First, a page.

3. Even though the Roach book claims that it addresses the proper mileage and elevation (including various ups/downs) I have found the book to be off. In this case way off. I did check my GPS mileage vs. the stated distance (per the trail sign) of 4 miles from TH to Bison Pass and it was spot on, so unless something mysterious happens at 12,000 feet be advised. Note that there is a considerable amount of elevation gain on the return trip, even at lower elevations. Just something to keep in mind if attempting this in a single day. We often forget about descents made earlier in the day, which is what occurs on this trail.
4. I found it real difficult to determine the true summit of McCurdy. I ended up ascending what I thought was the correct rock formation only to find myself about 8-10 feet short. This led to my first ever “oh s**t” moment, as I got myself into the proverbial rock and hard place where I needed a rope for proper descent. I ended up making a 6-8’ horizontal leap of faith across to a nearby rock formation 8-10’ below. I’m a horrible gymnast however I managed to stick the landing. Unfortunately the landing surface was not real smooth so I hobbled way from the situation with a sprained ankle and bruised big toe (not exactly fun for 8 miles of hiking left back to the car; let alone still reaching the true summit). In defense of Roach’s book, directions to the true summit are difficult to provide – their guidance is valid once you have searched and exhausted what seems like a myriad of possibilities. A little advice - the ramp is on the northeast side of the eastern-most collection of rock formations. And it is definitely Class 2+ above the ramp, particularly after a long day of hiking. Snow/ice would make this section a little interesting.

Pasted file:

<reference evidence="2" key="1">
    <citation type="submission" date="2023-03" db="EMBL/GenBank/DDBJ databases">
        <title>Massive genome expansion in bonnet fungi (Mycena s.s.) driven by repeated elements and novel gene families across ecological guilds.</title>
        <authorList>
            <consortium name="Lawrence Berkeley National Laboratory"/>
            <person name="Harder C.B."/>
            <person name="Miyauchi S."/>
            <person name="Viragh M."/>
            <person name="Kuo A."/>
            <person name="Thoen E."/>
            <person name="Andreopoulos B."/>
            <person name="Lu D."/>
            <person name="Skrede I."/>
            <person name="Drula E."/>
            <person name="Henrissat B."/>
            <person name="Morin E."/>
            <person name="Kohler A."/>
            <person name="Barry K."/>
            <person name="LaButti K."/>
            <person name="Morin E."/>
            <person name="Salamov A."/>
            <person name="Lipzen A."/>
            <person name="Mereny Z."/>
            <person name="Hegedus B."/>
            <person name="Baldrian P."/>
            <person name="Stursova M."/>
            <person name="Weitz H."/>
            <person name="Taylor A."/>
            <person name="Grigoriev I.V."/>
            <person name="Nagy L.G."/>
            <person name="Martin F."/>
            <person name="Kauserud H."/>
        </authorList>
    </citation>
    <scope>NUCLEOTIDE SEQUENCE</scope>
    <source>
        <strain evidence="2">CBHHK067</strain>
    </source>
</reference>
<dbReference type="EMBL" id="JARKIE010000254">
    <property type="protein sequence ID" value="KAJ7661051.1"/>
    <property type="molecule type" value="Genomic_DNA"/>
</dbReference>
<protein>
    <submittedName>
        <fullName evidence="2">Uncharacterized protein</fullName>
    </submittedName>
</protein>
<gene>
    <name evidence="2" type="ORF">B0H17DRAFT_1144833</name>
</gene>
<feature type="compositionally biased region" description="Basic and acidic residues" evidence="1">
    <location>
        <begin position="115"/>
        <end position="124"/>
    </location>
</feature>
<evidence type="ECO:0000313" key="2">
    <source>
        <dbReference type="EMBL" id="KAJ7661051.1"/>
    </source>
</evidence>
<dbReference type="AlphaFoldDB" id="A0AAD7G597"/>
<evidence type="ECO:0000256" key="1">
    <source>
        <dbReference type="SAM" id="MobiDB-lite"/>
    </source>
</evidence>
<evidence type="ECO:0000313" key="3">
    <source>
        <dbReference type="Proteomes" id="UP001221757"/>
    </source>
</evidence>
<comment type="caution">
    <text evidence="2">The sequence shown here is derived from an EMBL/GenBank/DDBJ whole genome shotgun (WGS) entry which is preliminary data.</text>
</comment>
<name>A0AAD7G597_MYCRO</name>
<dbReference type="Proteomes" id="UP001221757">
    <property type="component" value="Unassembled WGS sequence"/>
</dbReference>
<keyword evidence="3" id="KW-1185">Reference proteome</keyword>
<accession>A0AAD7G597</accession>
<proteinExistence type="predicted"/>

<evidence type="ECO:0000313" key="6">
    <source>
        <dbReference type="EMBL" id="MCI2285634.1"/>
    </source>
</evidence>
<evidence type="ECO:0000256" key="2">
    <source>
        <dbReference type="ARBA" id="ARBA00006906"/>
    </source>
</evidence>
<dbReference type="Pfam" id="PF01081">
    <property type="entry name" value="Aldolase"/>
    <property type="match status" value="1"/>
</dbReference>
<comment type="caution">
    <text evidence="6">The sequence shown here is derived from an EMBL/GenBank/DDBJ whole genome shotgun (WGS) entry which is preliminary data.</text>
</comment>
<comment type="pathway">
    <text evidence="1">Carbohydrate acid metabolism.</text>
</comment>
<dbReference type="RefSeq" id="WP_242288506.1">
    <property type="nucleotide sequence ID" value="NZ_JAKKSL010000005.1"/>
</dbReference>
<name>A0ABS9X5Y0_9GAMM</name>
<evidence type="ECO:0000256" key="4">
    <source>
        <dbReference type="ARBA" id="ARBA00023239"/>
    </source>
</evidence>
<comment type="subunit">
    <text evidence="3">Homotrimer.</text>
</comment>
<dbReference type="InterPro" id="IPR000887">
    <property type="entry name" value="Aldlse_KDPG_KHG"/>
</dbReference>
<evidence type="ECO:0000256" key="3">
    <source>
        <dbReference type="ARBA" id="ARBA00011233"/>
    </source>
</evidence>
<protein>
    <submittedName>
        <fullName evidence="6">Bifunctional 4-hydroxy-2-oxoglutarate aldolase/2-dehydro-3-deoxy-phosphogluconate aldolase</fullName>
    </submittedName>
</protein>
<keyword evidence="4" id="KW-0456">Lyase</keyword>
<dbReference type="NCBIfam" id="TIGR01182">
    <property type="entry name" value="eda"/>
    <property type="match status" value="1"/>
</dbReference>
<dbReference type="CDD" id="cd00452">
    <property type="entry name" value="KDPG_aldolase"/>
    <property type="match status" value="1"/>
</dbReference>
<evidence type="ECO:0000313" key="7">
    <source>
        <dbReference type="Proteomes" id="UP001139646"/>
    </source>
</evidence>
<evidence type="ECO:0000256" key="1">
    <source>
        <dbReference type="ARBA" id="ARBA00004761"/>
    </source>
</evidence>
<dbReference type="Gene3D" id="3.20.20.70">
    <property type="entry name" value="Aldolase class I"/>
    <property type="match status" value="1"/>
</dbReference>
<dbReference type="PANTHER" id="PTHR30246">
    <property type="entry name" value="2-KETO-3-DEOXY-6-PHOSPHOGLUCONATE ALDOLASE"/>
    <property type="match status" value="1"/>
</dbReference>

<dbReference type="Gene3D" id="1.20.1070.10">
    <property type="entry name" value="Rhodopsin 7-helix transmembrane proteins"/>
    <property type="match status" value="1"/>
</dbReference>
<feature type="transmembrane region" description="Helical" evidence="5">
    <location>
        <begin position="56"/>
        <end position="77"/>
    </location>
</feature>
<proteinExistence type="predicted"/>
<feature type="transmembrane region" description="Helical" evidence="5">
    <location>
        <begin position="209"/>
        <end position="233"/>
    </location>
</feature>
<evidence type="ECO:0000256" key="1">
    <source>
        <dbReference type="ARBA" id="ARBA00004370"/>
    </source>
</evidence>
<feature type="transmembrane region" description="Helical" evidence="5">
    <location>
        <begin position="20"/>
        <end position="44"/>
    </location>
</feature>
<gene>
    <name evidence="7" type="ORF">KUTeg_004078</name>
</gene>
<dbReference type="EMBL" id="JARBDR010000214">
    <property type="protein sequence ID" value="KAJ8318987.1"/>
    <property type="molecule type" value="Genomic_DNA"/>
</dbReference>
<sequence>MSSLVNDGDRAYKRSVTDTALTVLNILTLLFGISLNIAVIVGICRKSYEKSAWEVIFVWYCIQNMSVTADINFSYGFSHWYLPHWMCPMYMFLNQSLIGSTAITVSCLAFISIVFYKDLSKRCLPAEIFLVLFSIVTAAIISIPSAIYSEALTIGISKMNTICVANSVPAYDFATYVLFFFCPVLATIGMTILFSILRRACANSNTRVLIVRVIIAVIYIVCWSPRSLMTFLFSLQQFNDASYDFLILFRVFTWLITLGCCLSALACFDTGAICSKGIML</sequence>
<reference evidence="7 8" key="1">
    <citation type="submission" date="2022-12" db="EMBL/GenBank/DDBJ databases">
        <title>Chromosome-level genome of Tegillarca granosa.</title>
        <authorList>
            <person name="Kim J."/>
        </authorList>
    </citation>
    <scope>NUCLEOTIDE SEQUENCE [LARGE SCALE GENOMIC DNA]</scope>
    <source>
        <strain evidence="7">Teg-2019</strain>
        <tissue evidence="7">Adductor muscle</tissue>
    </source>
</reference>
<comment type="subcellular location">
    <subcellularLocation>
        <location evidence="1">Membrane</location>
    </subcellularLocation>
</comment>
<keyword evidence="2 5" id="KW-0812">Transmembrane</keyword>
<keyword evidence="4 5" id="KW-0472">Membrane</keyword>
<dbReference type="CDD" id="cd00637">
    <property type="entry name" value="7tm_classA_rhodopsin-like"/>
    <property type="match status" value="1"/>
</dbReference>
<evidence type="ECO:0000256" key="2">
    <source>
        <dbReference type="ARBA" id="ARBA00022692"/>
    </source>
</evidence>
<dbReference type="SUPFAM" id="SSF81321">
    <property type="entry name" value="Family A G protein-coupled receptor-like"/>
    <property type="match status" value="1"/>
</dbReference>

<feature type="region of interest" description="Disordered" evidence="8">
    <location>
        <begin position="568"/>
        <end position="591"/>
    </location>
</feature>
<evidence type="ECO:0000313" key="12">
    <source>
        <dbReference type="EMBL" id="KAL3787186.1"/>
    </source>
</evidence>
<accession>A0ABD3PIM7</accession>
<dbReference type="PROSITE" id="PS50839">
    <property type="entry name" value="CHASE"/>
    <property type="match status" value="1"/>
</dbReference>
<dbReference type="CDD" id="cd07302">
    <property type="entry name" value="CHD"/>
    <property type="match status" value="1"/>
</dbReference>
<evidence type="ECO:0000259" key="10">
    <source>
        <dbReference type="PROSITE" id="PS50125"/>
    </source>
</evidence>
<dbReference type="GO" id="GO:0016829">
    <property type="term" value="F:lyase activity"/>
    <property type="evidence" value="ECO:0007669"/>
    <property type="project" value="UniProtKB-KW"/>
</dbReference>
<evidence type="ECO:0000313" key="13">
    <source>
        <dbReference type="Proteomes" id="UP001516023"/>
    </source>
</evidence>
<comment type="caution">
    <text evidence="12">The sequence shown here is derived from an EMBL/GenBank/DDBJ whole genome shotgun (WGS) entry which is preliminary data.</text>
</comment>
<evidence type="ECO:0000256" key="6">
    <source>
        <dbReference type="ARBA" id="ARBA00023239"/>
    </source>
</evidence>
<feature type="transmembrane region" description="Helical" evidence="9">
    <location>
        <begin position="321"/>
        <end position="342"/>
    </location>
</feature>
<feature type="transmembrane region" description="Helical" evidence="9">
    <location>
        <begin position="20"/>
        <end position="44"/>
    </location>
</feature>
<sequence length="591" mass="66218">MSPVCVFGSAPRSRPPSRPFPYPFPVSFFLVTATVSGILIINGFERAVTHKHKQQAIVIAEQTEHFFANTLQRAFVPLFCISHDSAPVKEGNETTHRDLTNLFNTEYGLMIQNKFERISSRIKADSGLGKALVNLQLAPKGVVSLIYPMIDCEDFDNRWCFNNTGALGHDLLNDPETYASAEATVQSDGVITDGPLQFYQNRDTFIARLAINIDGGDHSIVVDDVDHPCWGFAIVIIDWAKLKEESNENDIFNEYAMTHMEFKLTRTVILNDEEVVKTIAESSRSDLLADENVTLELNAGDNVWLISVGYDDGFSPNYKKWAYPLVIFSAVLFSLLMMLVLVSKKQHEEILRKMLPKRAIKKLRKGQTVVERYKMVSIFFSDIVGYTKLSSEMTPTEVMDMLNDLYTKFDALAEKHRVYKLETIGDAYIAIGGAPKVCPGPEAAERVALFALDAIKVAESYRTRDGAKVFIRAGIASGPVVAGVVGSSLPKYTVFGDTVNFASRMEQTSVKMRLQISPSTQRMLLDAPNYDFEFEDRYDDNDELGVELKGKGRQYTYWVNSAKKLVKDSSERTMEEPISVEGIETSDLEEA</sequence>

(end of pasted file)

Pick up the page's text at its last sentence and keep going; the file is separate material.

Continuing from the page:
5. The views are incredible. Go see for yourself.
Bison summit marker
The famous granite obelisk
Peering to the west from Bison summit plateau
McCurdy summit from Bison with Pikes Peak in the background
Slightly different perspective with Bison Arm in view.
Looking north to Bison summit plateau from McCurdy's western slope while on the Brookside-McCurdy trail.
As this is my final hike of the season it’s a good time to review and share some highlights of the past year.
Highlight 1. Summitted 25+ Denver area peaks with my son and younger daughter (most in the 5-8K elevation). Here is one with them on a hike to Mt Carbon.
Highlight 2: Summitted 2 13ers with my son. Here is a pic of him tackling the talus on the descent from Mt Tweto to Treasurevault Mountain.
Highlight 3: Shared a couple breathtaking traverses with long time hiking partner Adam (avs88fan). I have a separate trip report for the Arapahoe Peaks traverse. Here are some pics of our mid-August adventure doing the UN 12671-The Citadel (13294)-Hagar Mtn (13220)-Golden Bear Peak (13010)-Mt Trelease (12477) traverse.
Summit approach to The Citadel's eastern flank
Citadel to Hagar traverse
Adam ascending the gully to The Citadels' upper reaches
A unique perspective of the western portal of the Eisenhower/Johnson tunnel system, taken from the Golden Bear Peak area
In summary another great year of enjoying Colorado.
Thumbnails for uploaded photos (click to open slideshow):